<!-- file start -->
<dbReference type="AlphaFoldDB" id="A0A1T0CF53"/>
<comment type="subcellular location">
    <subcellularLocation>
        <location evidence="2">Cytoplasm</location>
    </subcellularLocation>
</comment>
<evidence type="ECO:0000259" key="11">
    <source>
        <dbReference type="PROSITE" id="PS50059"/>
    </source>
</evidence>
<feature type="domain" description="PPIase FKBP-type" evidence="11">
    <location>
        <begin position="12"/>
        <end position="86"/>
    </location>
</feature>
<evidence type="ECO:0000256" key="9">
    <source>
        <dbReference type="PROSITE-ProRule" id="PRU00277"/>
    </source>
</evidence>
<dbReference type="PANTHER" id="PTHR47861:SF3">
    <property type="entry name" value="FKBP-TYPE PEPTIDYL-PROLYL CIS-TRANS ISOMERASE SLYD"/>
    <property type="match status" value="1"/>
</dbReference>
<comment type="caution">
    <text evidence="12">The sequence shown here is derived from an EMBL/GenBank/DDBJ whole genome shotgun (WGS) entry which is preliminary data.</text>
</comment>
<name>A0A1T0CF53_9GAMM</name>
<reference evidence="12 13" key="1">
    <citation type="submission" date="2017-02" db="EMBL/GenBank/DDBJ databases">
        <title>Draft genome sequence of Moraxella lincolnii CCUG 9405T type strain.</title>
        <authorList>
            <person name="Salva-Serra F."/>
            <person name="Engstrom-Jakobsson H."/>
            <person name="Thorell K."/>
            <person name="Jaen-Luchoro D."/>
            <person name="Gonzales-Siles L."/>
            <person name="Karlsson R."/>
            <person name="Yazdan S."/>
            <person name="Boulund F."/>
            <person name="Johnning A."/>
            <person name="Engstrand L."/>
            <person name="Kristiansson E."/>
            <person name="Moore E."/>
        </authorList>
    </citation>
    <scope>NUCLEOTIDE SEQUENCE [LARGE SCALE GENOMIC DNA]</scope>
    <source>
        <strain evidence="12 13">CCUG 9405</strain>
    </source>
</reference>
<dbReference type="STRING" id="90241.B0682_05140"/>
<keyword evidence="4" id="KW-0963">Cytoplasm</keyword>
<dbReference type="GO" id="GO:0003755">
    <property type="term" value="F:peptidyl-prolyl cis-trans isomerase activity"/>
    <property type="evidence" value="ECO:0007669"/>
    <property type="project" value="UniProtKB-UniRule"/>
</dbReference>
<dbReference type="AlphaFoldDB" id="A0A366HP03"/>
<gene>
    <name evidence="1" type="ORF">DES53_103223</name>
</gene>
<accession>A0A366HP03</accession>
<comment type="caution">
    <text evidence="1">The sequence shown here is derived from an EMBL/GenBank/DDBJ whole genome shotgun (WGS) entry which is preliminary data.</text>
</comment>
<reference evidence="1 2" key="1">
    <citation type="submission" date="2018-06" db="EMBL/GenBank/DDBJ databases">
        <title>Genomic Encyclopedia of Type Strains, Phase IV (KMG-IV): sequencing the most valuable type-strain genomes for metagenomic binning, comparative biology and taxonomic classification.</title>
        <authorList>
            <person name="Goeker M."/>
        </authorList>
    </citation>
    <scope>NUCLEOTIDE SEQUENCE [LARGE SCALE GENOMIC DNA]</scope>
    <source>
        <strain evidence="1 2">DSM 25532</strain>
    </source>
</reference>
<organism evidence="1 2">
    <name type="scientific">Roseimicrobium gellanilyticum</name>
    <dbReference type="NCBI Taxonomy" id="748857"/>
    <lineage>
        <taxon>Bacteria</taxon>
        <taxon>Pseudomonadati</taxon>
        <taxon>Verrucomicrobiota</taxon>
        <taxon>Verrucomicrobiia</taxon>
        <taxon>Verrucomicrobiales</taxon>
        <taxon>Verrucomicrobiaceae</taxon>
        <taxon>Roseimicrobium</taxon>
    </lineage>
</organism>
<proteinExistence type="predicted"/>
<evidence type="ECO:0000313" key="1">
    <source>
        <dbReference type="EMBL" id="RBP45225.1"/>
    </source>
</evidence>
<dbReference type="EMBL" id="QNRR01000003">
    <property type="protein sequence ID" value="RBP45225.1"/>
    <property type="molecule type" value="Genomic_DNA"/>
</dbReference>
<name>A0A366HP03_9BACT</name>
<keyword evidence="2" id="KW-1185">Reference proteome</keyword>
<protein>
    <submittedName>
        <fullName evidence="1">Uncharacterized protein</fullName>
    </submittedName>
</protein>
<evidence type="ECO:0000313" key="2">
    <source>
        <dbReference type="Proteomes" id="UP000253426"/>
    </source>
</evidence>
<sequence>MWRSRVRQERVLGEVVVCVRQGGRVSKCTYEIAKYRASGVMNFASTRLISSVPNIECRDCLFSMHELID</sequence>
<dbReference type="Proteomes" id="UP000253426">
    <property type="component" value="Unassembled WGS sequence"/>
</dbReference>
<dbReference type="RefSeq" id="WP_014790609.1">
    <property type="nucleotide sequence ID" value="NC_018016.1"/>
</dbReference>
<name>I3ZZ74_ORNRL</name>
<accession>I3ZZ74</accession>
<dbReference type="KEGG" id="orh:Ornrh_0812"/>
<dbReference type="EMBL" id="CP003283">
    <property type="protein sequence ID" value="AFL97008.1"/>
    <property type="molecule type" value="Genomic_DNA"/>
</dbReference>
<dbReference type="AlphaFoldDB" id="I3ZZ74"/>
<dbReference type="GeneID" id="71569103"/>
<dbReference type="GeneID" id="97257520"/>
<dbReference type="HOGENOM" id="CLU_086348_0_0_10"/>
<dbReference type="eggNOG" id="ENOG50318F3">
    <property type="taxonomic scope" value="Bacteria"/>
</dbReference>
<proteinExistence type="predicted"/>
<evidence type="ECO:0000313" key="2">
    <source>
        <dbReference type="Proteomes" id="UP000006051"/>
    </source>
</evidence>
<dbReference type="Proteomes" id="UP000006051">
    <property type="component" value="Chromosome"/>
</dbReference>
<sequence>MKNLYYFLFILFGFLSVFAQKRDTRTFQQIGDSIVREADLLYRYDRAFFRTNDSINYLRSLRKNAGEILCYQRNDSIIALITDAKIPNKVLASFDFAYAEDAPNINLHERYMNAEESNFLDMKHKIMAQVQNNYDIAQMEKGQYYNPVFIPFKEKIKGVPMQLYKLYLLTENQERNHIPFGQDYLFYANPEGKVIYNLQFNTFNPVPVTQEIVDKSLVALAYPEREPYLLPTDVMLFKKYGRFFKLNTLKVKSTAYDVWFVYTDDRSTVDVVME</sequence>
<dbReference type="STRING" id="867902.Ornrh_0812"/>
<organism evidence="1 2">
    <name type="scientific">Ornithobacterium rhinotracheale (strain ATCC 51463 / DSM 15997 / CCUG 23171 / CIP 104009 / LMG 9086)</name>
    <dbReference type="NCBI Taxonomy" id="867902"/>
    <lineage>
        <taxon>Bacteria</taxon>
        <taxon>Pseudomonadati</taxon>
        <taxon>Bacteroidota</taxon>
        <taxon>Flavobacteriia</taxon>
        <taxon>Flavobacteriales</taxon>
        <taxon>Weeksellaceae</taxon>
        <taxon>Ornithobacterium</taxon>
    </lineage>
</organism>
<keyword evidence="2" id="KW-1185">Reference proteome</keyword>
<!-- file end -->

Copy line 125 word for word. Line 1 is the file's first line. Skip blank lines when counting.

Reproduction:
<dbReference type="KEGG" id="orh:Ornrh_0812"/>